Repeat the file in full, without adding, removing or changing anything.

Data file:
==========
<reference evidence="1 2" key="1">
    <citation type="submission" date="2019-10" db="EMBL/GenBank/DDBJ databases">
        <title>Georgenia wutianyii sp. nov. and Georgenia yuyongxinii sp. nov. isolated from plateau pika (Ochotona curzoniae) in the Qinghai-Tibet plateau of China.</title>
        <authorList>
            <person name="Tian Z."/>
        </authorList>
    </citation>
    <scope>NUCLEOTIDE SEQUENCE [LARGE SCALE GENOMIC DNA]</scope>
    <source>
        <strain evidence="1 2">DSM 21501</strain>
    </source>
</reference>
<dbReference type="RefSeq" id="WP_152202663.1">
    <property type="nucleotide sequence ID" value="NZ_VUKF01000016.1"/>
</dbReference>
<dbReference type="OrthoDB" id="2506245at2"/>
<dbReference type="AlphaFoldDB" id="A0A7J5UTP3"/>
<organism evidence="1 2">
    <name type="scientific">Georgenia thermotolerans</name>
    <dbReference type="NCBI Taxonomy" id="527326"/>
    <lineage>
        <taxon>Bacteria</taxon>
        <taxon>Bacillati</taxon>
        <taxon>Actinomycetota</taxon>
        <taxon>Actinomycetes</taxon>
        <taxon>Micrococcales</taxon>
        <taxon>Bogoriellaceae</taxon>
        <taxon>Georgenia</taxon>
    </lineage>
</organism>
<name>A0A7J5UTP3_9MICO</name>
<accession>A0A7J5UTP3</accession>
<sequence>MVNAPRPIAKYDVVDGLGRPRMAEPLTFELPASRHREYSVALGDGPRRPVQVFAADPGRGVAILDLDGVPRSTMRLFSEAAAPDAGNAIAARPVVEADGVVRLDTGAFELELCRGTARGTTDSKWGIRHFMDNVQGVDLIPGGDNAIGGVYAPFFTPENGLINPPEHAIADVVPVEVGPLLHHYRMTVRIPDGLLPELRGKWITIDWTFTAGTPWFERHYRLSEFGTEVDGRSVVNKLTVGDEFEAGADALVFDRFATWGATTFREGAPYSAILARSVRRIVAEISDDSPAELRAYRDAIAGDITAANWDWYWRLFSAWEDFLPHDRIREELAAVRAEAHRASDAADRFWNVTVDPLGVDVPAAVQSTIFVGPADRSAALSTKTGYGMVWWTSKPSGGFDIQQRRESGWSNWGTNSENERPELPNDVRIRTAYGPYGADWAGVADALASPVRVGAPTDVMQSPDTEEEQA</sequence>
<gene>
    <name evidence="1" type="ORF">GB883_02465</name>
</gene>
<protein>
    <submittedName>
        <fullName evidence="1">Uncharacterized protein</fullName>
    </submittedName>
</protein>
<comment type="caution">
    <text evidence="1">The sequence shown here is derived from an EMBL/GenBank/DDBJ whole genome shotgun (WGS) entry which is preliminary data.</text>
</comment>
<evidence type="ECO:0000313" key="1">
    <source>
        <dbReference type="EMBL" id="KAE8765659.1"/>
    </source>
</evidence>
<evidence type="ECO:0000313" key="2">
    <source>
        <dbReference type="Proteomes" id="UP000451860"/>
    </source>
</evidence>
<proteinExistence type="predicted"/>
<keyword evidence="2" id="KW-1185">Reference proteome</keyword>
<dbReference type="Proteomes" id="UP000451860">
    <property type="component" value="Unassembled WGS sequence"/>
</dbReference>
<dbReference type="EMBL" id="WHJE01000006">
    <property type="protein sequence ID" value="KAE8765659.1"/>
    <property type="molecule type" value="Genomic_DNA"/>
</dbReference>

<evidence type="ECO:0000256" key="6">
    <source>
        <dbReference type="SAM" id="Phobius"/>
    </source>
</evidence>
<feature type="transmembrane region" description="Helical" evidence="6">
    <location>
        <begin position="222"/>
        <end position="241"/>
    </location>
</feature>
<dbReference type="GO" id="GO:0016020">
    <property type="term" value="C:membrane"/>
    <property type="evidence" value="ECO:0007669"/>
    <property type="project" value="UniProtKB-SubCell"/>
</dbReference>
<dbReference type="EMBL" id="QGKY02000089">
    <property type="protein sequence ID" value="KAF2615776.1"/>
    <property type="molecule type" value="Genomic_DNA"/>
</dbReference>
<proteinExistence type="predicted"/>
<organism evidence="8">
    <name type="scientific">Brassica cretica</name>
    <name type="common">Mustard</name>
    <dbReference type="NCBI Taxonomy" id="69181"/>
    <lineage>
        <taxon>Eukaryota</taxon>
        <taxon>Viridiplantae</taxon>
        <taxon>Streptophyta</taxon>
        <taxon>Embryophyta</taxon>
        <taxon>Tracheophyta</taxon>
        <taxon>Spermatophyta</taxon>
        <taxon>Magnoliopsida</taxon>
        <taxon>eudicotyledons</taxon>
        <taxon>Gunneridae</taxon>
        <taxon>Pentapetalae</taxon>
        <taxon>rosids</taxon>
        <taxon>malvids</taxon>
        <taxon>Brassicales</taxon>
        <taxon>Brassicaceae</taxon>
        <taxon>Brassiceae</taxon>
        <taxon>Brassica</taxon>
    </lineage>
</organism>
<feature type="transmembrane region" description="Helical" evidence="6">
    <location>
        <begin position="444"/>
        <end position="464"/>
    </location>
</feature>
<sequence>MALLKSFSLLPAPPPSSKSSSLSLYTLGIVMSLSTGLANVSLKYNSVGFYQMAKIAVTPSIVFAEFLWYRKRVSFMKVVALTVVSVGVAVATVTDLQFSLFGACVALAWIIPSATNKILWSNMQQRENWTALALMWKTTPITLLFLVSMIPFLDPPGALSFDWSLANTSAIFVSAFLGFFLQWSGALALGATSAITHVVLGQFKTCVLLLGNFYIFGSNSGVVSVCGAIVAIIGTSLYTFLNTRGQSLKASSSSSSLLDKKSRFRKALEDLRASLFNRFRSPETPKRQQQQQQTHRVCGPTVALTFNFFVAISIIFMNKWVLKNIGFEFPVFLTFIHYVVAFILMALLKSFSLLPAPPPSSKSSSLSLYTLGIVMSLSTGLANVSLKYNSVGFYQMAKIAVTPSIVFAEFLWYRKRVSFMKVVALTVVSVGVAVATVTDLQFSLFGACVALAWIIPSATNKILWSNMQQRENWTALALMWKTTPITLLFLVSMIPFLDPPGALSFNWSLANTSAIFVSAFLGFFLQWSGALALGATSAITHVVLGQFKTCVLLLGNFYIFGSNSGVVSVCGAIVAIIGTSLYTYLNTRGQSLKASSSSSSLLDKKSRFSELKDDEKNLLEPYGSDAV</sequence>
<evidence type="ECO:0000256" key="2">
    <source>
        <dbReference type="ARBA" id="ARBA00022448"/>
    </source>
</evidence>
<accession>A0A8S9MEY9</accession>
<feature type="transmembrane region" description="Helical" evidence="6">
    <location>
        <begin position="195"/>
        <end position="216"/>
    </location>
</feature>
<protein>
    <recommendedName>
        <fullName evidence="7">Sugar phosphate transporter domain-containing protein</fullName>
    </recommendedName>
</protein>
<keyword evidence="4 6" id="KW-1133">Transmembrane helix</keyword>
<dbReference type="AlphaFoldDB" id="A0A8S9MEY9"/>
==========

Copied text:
<reference evidence="1 2" key="1">
    <citation type="submission" date="2019-10" db="EMBL/GenBank/DDBJ databases">
        <title>Georgenia wutianyii sp. nov. and Georgenia yuyongxinii sp. nov. isolated from plateau pika (Ochotona curzoniae) in the Qinghai-Tibet plateau of China.</title>
        <authorList>
            <person name="Tian Z."/>
        </authorList>
    </citation>
    <scope>NUCLEOTIDE SEQUENCE [LARGE SCALE GENOMIC DNA]</scope>
    <source>
        <strain evidence="1 2">DSM 21501</strain>
    </source>
</reference>
<dbReference type="RefSeq" id="WP_152202663.1">
    <property type="nucleotide sequence ID" value="NZ_VUKF01000016.1"/>
</dbReference>
<dbReference type="OrthoDB" id="2506245at2"/>
<dbReference type="AlphaFoldDB" id="A0A7J5UTP3"/>
<organism evidence="1 2">
    <name type="scientific">Georgenia thermotolerans</name>
    <dbReference type="NCBI Taxonomy" id="527326"/>
    <lineage>
        <taxon>Bacteria</taxon>
        <taxon>Bacillati</taxon>
        <taxon>Actinomycetota</taxon>
        <taxon>Actinomycetes</taxon>
        <taxon>Micrococcales</taxon>
        <taxon>Bogoriellaceae</taxon>
        <taxon>Georgenia</taxon>
    </lineage>
</organism>
<name>A0A7J5UTP3_9MICO</name>
<accession>A0A7J5UTP3</accession>
<sequence>MVNAPRPIAKYDVVDGLGRPRMAEPLTFELPASRHREYSVALGDGPRRPVQVFAADPGRGVAILDLDGVPRSTMRLFSEAAAPDAGNAIAARPVVEADGVVRLDTGAFELELCRGTARGTTDSKWGIRHFMDNVQGVDLIPGGDNAIGGVYAPFFTPENGLINPPEHAIADVVPVEVGPLLHHYRMTVRIPDGLLPELRGKWITIDWTFTAGTPWFERHYRLSEFGTEVDGRSVVNKLTVGDEFEAGADALVFDRFATWGATTFREGAPYSAILARSVRRIVAEISDDSPAELRAYRDAIAGDITAANWDWYWRLFSAWEDFLPHDRIREELAAVRAEAHRASDAADRFWNVTVDPLGVDVPAAVQSTIFVGPADRSAALSTKTGYGMVWWTSKPSGGFDIQQRRESGWSNWGTNSENERPELPNDVRIRTAYGPYGADWAGVADALASPVRVGAPTDVMQSPDTEEEQA</sequence>
<gene>
    <name evidence="1" type="ORF">GB883_02465</name>
</gene>
<protein>
    <submittedName>
        <fullName evidence="1">Uncharacterized protein</fullName>
    </submittedName>
</protein>
<comment type="caution">
    <text evidence="1">The sequence shown here is derived from an EMBL/GenBank/DDBJ whole genome shotgun (WGS) entry which is preliminary data.</text>
</comment>
<evidence type="ECO:0000313" key="1">
    <source>
        <dbReference type="EMBL" id="KAE8765659.1"/>
    </source>
</evidence>
<evidence type="ECO:0000313" key="2">
    <source>
        <dbReference type="Proteomes" id="UP000451860"/>
    </source>
</evidence>
<proteinExistence type="predicted"/>
<keyword evidence="2" id="KW-1185">Reference proteome</keyword>
<dbReference type="Proteomes" id="UP000451860">
    <property type="component" value="Unassembled WGS sequence"/>
</dbReference>
<dbReference type="EMBL" id="WHJE01000006">
    <property type="protein sequence ID" value="KAE8765659.1"/>
    <property type="molecule type" value="Genomic_DNA"/>
</dbReference>

<evidence type="ECO:0000256" key="6">
    <source>
        <dbReference type="SAM" id="Phobius"/>
    </source>
</evidence>
<feature type="transmembrane region" description="Helical" evidence="6">
    <location>
        <begin position="222"/>
        <end position="241"/>
    </location>
</feature>
<dbReference type="GO" id="GO:0016020">
    <property type="term" value="C:membrane"/>
    <property type="evidence" value="ECO:0007669"/>
    <property type="project" value="UniProtKB-SubCell"/>
</dbReference>
<dbReference type="EMBL" id="QGKY02000089">
    <property type="protein sequence ID" value="KAF2615776.1"/>
    <property type="molecule type" value="Genomic_DNA"/>
</dbReference>
<proteinExistence type="predicted"/>
<organism evidence="8">
    <name type="scientific">Brassica cretica</name>
    <name type="common">Mustard</name>
    <dbReference type="NCBI Taxonomy" id="69181"/>
    <lineage>
        <taxon>Eukaryota</taxon>
        <taxon>Viridiplantae</taxon>
        <taxon>Streptophyta</taxon>
        <taxon>Embryophyta</taxon>
        <taxon>Tracheophyta</taxon>
        <taxon>Spermatophyta</taxon>
        <taxon>Magnoliopsida</taxon>
        <taxon>eudicotyledons</taxon>
        <taxon>Gunneridae</taxon>
        <taxon>Pentapetalae</taxon>
        <taxon>rosids</taxon>
        <taxon>malvids</taxon>
        <taxon>Brassicales</taxon>
        <taxon>Brassicaceae</taxon>
        <taxon>Brassiceae</taxon>
        <taxon>Brassica</taxon>
    </lineage>
</organism>
<feature type="transmembrane region" description="Helical" evidence="6">
    <location>
        <begin position="444"/>
        <end position="464"/>
    </location>
</feature>
<sequence>MALLKSFSLLPAPPPSSKSSSLSLYTLGIVMSLSTGLANVSLKYNSVGFYQMAKIAVTPSIVFAEFLWYRKRVSFMKVVALTVVSVGVAVATVTDLQFSLFGACVALAWIIPSATNKILWSNMQQRENWTALALMWKTTPITLLFLVSMIPFLDPPGALSFDWSLANTSAIFVSAFLGFFLQWSGALALGATSAITHVVLGQFKTCVLLLGNFYIFGSNSGVVSVCGAIVAIIGTSLYTFLNTRGQSLKASSSSSSLLDKKSRFRKALEDLRASLFNRFRSPETPKRQQQQQQTHRVCGPTVALTFNFFVAISIIFMNKWVLKNIGFEFPVFLTFIHYVVAFILMALLKSFSLLPAPPPSSKSSSLSLYTLGIVMSLSTGLANVSLKYNSVGFYQMAKIAVTPSIVFAEFLWYRKRVSFMKVVALTVVSVGVAVATVTDLQFSLFGACVALAWIIPSATNKILWSNMQQRENWTALALMWKTTPITLLFLVSMIPFLDPPGALSFNWSLANTSAIFVSAFLGFFLQWSGALALGATSAITHVVLGQFKTCVLLLGNFYIFGSNSGVVSVCGAIVAIIGTSLYTYLNTRGQSLKASSSSSSLLDKKSRFSELKDDEKNLLEPYGSDAV</sequence>
<evidence type="ECO:0000256" key="2">
    <source>
        <dbReference type="ARBA" id="ARBA00022448"/>
    </source>
</evidence>
<accession>A0A8S9MEY9</accession>
<feature type="transmembrane region" description="Helical" evidence="6">
    <location>
        <begin position="195"/>
        <end position="216"/>
    </location>
</feature>
<protein>
    <recommendedName>
        <fullName evidence="7">Sugar phosphate transporter domain-containing protein</fullName>
    </recommendedName>
</protein>
<keyword evidence="4 6" id="KW-1133">Transmembrane helix</keyword>
<dbReference type="AlphaFoldDB" id="A0A8S9MEY9"/>